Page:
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Thread: BLACK AMERICAN LEADERSHIP ALLIANCE TO HOLD D.C. RALLY TO PROTEST AMNESTY ON JULY 15TH

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    Super Moderator Newmexican's Avatar
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    BLACK AMERICAN LEADERSHIP ALLIANCE TO HOLD D.C. RALLY TO PROTEST AMNESTY ON JULY 15TH

    BLACK AMERICAN LEADERSHIP ALLIANCE TO HOLD D.C. RALLY TO PROTEST AMNESTY ON JULY 15TH
    07-02-2013 12:17 am - Greg campbell - Tea Party News Network



    Plans for amnesty for the millions of illegal immigrants who are here already are encountering tough pushback across the board from conservative leaders and groups. While many are vehemently against the immigration reform package recently passed by the Senate, the Black American Leadership Alliance has come out strongly against the calls for amnesty or “earned pathways to citizenship” altogether and is hosting a rally to demand action from Congress.


    The Tea Party News Network sat down to discuss the issue with Charles Butler, talk radio host of The Take and a spokesman for the Black American Leadership Alliance, who is organizing the DC March for Jobs on July 15th, 2013, in Washington, D.C.

    While Americans struggle to make ends meet, lawmakers in Washington are pushing for immigration reform that would add between 11 million to 20 million new workers to the job market at a time when an estimated 23 million Americans are out of work. With such a tremendous influx of unskilled labor, the introduction of millions of previously-illegal immigrants into the job market will create a massive crisis for the lower and middle class.

    “Everything that is being put forth in the news media and by both parties is about the positive effects of bringing, what amounts to, 20 million illegals into this country out of the shadows and another 33 million per the Senate bill,” Butler began. “We are opposed to anymore immigration- period. Our current immigration policy allows for 125,000 people per month into our country. In April, we created 88,000 jobs. In May, we created around 120,000 jobs; where are the rest of these people going? They are going on public assistance, public benefits on the taxpayer dollar.”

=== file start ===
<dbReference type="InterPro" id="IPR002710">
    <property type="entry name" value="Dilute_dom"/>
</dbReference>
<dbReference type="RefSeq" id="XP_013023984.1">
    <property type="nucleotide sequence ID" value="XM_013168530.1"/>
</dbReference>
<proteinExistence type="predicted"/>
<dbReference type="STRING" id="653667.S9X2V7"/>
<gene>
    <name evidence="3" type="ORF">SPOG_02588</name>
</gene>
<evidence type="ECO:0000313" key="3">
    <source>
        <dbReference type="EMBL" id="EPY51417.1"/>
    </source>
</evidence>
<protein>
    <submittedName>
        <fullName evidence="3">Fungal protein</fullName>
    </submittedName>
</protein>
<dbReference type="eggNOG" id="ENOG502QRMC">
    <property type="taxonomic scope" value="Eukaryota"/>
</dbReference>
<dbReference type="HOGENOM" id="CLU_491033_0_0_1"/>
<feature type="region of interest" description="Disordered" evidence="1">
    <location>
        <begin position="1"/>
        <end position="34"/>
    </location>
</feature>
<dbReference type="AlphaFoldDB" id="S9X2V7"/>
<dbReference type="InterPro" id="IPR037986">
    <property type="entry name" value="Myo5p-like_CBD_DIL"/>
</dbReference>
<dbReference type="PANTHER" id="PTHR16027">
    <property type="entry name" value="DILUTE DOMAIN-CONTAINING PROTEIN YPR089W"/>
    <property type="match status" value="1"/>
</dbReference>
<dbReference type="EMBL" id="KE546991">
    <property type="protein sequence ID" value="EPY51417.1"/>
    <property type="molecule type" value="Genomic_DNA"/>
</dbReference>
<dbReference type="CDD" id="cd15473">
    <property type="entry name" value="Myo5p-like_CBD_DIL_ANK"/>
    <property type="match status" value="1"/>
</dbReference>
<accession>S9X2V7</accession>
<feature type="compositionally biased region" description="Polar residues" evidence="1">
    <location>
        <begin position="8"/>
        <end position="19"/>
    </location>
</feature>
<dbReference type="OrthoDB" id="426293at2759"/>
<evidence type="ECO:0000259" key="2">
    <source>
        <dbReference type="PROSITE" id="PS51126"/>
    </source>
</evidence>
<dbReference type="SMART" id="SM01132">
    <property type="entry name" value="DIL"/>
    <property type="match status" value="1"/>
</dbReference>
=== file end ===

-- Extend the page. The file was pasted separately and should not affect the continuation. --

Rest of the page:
The Black American Leadership Alliance is opposing the Senate’s Gang of Eight bill as well as any bill that doesn’t include border security measures as a first priority, that offers amnesty or citizenship for the millions of illegal immigrants already in the country, that has not been read by Congress before passage or that put political or corporate interests ahead of the American people.

    Though illegal immigration affects all Americans, Butler notes that the rise of unskilled labor threatens the livelihood of black Americans particularly:

    “[Illegal immigration] disproportionately affects black Americans because still, in 2013, black Americans are at the lower end of the socio-economic spectrum… Those entry level jobs and those lower-skilled jobs go to people who fit those profiles and they happen to most often be black Americans and poor Americans. We have enough poor people here already.”

    While the immigration discussion largely revolves around economic considerations, the cultural implications cannot be ignored. Butler observes that other nations, including Mexico, enforce their immigration laws, but that America tolerates not only a continued breaking of our laws, but a routine refusal by many illegal immigrants to assimilate to American values and customs.

    “We should enforce our immigration laws. Mexico enforces its immigration laws. If you, as a young person, were to go down and work into one of the Mexican resorts- and first of all, you have to have a work permit-… and you go down there on a work visa for the summer and you think, ‘This is a great job, a great hotel, I love the people; I’m going to stay down in Cancun and snorkel and scuba dive for a semester and I’ll just go back to school after fall quarter.’ Guess what? About October or November, they’re going to come and arrest you and put you in prison.”

    Butler continued,

    “It’s impolite to speak a foreign language when you’re in the presence of people who only speak one language and that primary language is English- not Spanish. These people are so presumptuous, they sued Whole Foods over speaking English in the workplace, because they wanted to communicate between themselves and that sounds very subversive to me… We are not getting people who want to be Americans, we are not getting people in this country who aspire to be Americans; we are getting people in this country who want to usurp the basic foundations of what has made our nation great.”

    The Black American Leadership Alliance and its coalition partners are holding the DC March for Jobs rally on July 15th, 2013, at 9:30 a.m. at Freedom Plaza between 13th and 14th Streets on Pennsylvania Ave. Speakers will include Butler, former Congressmen Allan West, Congressman Mo Brooks, Kevin Jackson, Reverend Jesse Lee Peterson, C.L. Bryant, Leah Durant, William Gheen and other black conservative leaders.